Back in the late 1990’s I attended a men’s retreat entitled The New Warrior Training Adventure which was part of an organization named The ManKind Project. My life had been in severe turmoil at that time and was riddled with depression because of my father’s sudden death from his suicide. After speaking with a few people and told that I could get benefit on the weekend to heal from that tragedy, I made the decision to go. While the main outcome from attending that retreat was healing from my father’s death, there was a word I learned a lot more about from my experiences there that I had never previously understood.
What is integrity? A quick dictionary reference would state the following. “Integrity is the quality of being honest and having strong moral principles.” Was I a man of integrity in my life back then based upon that definition? Definitely not. It took me another twelve years to truly become that.
The first part of that definition for integrity is about being honest. Over time I came to understand that honesty is not just about how I am when people are watching or listening to me. It’s also about how I am when people aren’t watching or listening to me. Here are some examples from my past where I wasn’t practicing the honesty part of integrity.
1. Sneaking into a movie without paying after emerging from the one that was paid for
2. Taking a candy bar, a pack of gum, or any item off of a store shelf and pocketing it without paying
3. Speaking about an event observed but exaggerating it for greater effect
4. Making things up at an AA podium to give off a look of higher importance
5. Taking food from roommates without asking and then trying to hide the action
6. Telling an intimate partner that they were the only one for me and then having several other people “waiting in the wing” if it didn’t work out
7. Painting a picture on the internet to people that wasn’t true
8. Getting a cup for water at a restaurant with soda dispensers and then drinking the soda free from them
9. Going into a buffet and having one person pay and then eating off of their plate
10. Buying an item at a store brand new for something I already had at home that was old and damaged and then returning the damaged one to get my money back
Before becoming more God-centerded in my life, examples such as these were commonplace for me. The harsh truth too is that I didn’t feel any of them were wrong at the time I was doing them. Normally, I would just rationalize why it was ok to do any of them when I was. The other part of the definition of “integrity” is a little more complex than this.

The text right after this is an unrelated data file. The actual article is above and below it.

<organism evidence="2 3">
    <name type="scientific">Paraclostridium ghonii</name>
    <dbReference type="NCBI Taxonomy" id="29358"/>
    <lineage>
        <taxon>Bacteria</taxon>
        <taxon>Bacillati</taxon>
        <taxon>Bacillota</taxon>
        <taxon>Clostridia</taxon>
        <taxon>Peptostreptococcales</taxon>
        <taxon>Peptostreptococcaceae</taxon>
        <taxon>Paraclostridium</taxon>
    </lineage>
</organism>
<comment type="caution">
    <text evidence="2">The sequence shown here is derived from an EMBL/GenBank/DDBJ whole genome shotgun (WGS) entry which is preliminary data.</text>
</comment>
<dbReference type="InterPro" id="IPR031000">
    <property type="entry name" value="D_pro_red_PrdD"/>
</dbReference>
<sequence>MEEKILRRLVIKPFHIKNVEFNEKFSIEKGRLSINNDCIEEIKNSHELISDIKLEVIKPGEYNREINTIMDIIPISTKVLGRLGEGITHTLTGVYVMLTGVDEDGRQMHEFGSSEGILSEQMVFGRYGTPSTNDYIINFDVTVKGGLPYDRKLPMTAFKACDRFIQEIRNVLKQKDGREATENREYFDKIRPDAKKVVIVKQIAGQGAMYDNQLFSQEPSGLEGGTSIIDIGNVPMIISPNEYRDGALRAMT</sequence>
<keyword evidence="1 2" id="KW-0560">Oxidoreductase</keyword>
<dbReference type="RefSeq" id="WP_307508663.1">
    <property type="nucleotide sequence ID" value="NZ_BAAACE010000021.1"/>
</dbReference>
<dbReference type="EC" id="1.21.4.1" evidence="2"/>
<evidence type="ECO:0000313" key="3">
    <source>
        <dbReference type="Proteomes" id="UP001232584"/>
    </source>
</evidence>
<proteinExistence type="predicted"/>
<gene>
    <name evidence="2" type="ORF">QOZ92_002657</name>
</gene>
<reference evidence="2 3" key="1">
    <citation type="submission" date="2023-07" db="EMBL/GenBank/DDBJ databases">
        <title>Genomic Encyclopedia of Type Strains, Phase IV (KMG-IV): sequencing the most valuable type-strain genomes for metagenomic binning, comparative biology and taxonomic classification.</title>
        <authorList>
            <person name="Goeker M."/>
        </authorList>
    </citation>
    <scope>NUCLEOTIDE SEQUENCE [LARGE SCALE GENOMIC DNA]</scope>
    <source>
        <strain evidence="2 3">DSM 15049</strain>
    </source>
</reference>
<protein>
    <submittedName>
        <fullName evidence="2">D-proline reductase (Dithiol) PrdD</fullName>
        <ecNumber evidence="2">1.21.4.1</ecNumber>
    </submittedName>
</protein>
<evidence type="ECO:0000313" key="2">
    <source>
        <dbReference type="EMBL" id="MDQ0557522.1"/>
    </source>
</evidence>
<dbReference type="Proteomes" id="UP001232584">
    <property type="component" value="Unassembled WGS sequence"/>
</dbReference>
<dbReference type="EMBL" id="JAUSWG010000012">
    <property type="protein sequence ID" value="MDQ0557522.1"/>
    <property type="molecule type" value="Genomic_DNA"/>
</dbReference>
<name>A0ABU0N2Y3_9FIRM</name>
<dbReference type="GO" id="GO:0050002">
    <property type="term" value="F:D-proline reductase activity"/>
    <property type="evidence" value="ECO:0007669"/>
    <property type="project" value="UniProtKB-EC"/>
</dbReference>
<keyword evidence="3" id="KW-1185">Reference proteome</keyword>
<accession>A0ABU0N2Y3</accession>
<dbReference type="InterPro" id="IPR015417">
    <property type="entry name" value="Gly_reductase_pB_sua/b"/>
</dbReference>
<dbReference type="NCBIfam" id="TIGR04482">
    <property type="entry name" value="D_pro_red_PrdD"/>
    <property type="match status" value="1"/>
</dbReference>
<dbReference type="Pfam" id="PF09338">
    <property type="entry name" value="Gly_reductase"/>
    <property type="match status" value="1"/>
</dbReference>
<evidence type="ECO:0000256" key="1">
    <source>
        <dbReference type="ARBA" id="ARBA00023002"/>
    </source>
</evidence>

“Having strong moral principles.” It took a long time for me to really understand what that meant. Instead of trying to come up with a short and sweet definition to explain it’s meaning, I decided it was best to write another list of examples of when I wasn’t having strong moral principles.
1. Carrying on an intimate relationship with a married, partnered, or already dating individual regardless of their situation
2. Promising someone attendance at some event and canceling for a better offer
3. Telling someone they’re a close friend but never or rarely making time to spend with them
4. Going out with a friend and having them pay more than not
5. Talking about someone in a negative light when they aren’t present
6. Spreading rumors about someone that may or may not be true
7. Receiving a phone call from someone who is asking to call them back and never doing so
8. Giving someone a promise to perform a task and then passing it off to someone else or choosing to not do it at all
9. Keeping a person around only because of what they have to offer
10. Borrowing money from someone and not making any attempts to pay it back
These are just some of the many things that I’ve done in this lifetime that would be considered when I did NOT have strong moral principles.
Because of my initial exposure to integrity on the Warrior weekend, as time went on, I could no longer hide from any of the things I was doing that would be deemed out of integrity. Unfortunately, it still didn’t stop me from doing any of them even though I had the awareness. As with anything, the more my life got out of control and filled up with pain, the more I turned over the pieces of me that were still living in self-will to God. The biggest change for me with integrity came a year ago when the pain was so great everywhere in my life that I decided to turn my entire will and life over to God.
Since then, I wake up every day and ask God to be fully in charge of my life. That includes every facet of it. I find it next to impossible now to live a life without integrity. I’m not perfect and there are still moments I may find something I’m doing that could be labeled as out of integrity. In each of those cases, there’s a feeling inside me where something isn’t lining up in a positive fashion. Through prayer and making amends as necessary, I find that I don’t stay out of integrity long.
While the key to learning about integrity was given to me long ago on that New Warrior Training Adventure weekend, living a life full of it only came through giving up all of my self-will and choosing a higher path with God at the center of it.
Peace, love, light, and joy,
Andrew Arthur Dawson